Take the 2-minute tour ×
Stack Overflow is a question and answer site for professional and enthusiast programmers. It's 100% free, no registration required.

The use case is quite simple. I would like to find node via an xpath statement in a string(!) that basically contains an HTML document and delete them.

I know how to find the nodes with PHP. It is basically like this: create new DOMDocument LoadHTML (or LoadXML) Create new DOMXpath and then method "query" or "evaluate". Done.

However deleting is the tricky part. One would think that you just delete the nodes with a few statements (and at the end parentNode->removechild) and just save the result back into the string with saveHTML. Unfortunately this operation transforms almost every time "too many things" in the original HTML string.

So my question now is. How could I delete the nodes return by xpath->query ($query) without using saveHTML or saveXML? And without writing my own parser.

Hope it was clear enough :-)

Thanks for looking at this!

share|improve this question

2 Answers 2

First of all, make sure you remove the found nodes from the bottom and up. This is to make sure you remove child nodes before parent nodes.

Second, what do you mean by "transforms to many things"? PHP's DOM XML will parse the document into a DOM node tree. Then you work on the tree, and when you aree done it will convert the DOM tree back into XML/HTML. You may very well lose indentation, arguments may change places and so on. The important thing is that the document means exactly the same thing, i.e. is an exact XML/HTML representation of the DOM tree.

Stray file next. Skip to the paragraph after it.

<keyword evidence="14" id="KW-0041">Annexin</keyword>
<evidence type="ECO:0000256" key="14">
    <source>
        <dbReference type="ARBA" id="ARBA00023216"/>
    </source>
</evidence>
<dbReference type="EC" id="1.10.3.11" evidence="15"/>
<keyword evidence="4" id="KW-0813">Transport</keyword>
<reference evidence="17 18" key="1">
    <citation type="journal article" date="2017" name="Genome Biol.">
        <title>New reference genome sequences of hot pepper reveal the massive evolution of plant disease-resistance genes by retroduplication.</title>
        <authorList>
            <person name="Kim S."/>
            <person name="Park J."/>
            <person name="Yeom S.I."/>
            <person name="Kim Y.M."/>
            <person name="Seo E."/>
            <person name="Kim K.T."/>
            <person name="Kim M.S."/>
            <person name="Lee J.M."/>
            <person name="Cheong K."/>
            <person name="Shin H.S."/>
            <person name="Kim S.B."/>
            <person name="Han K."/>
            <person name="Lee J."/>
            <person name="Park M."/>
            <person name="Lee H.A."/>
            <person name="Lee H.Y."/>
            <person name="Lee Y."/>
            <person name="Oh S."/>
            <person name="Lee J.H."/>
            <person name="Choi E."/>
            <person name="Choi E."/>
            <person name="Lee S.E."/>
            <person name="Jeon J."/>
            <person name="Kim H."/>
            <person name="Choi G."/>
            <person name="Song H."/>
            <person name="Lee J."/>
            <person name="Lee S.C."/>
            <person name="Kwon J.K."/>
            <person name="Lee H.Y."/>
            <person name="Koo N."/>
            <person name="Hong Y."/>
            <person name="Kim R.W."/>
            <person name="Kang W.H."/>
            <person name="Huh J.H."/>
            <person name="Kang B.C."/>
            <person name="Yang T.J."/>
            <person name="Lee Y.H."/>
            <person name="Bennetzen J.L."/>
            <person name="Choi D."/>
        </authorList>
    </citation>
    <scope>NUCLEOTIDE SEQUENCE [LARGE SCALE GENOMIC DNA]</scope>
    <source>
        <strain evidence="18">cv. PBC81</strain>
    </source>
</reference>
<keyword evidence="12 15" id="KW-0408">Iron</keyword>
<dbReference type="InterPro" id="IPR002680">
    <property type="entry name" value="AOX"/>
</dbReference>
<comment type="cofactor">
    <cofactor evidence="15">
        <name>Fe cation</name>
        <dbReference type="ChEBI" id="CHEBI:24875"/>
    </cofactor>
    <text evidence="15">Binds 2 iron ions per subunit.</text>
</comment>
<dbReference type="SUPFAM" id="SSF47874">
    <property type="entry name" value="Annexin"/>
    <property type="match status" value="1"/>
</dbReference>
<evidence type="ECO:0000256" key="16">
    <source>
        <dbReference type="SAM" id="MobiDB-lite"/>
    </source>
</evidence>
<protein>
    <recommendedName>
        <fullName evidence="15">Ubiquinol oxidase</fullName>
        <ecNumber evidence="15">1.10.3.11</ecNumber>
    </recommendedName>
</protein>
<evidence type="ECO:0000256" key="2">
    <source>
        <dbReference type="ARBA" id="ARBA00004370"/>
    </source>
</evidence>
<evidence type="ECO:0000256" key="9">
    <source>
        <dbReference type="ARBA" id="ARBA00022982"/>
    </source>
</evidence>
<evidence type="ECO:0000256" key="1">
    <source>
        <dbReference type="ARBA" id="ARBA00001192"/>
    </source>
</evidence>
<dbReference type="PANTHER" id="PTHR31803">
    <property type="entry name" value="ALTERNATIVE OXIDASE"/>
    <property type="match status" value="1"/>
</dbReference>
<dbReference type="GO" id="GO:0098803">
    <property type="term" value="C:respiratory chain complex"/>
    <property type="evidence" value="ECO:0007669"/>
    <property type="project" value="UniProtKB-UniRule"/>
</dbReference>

share|improve this answer

Emil thanks for your quick answer

Yes, you are right. This is how I removed the nodes and it worked:

Convert html STRING to DOM with loadHTML/loadXML -> identify nodes with xpath query -> remove nodes from DOM (like you described) -> convert DOM to html STRING with saveHTML/XML

That works - however the problem is that the output after saveHTML is usually significantly different (besides the deleted nodes). I don't care about arguments positioning or white space. But sometimes sites don't even render correctly in a browser after saveHTML. I suspect that browsers deal better with less than perfect HTML code ...

Is there another way I could try - besides saveHTML?

May be it is not possible (or at least not without significant effort)? What do you think?

share|improve this answer
    
please use the add comment function to respond to individual answers. SO does not work like a forum. The author of the answer won't get notified if you provide your comment as a new answer. If you use the comment function, he will. –  Gordon Jun 19 '10 at 10:32

Your Answer

 
discard

By posting your answer, you agree to the privacy policy and terms of service.

Not the answer you're looking for? Browse other questions tagged or ask your own question.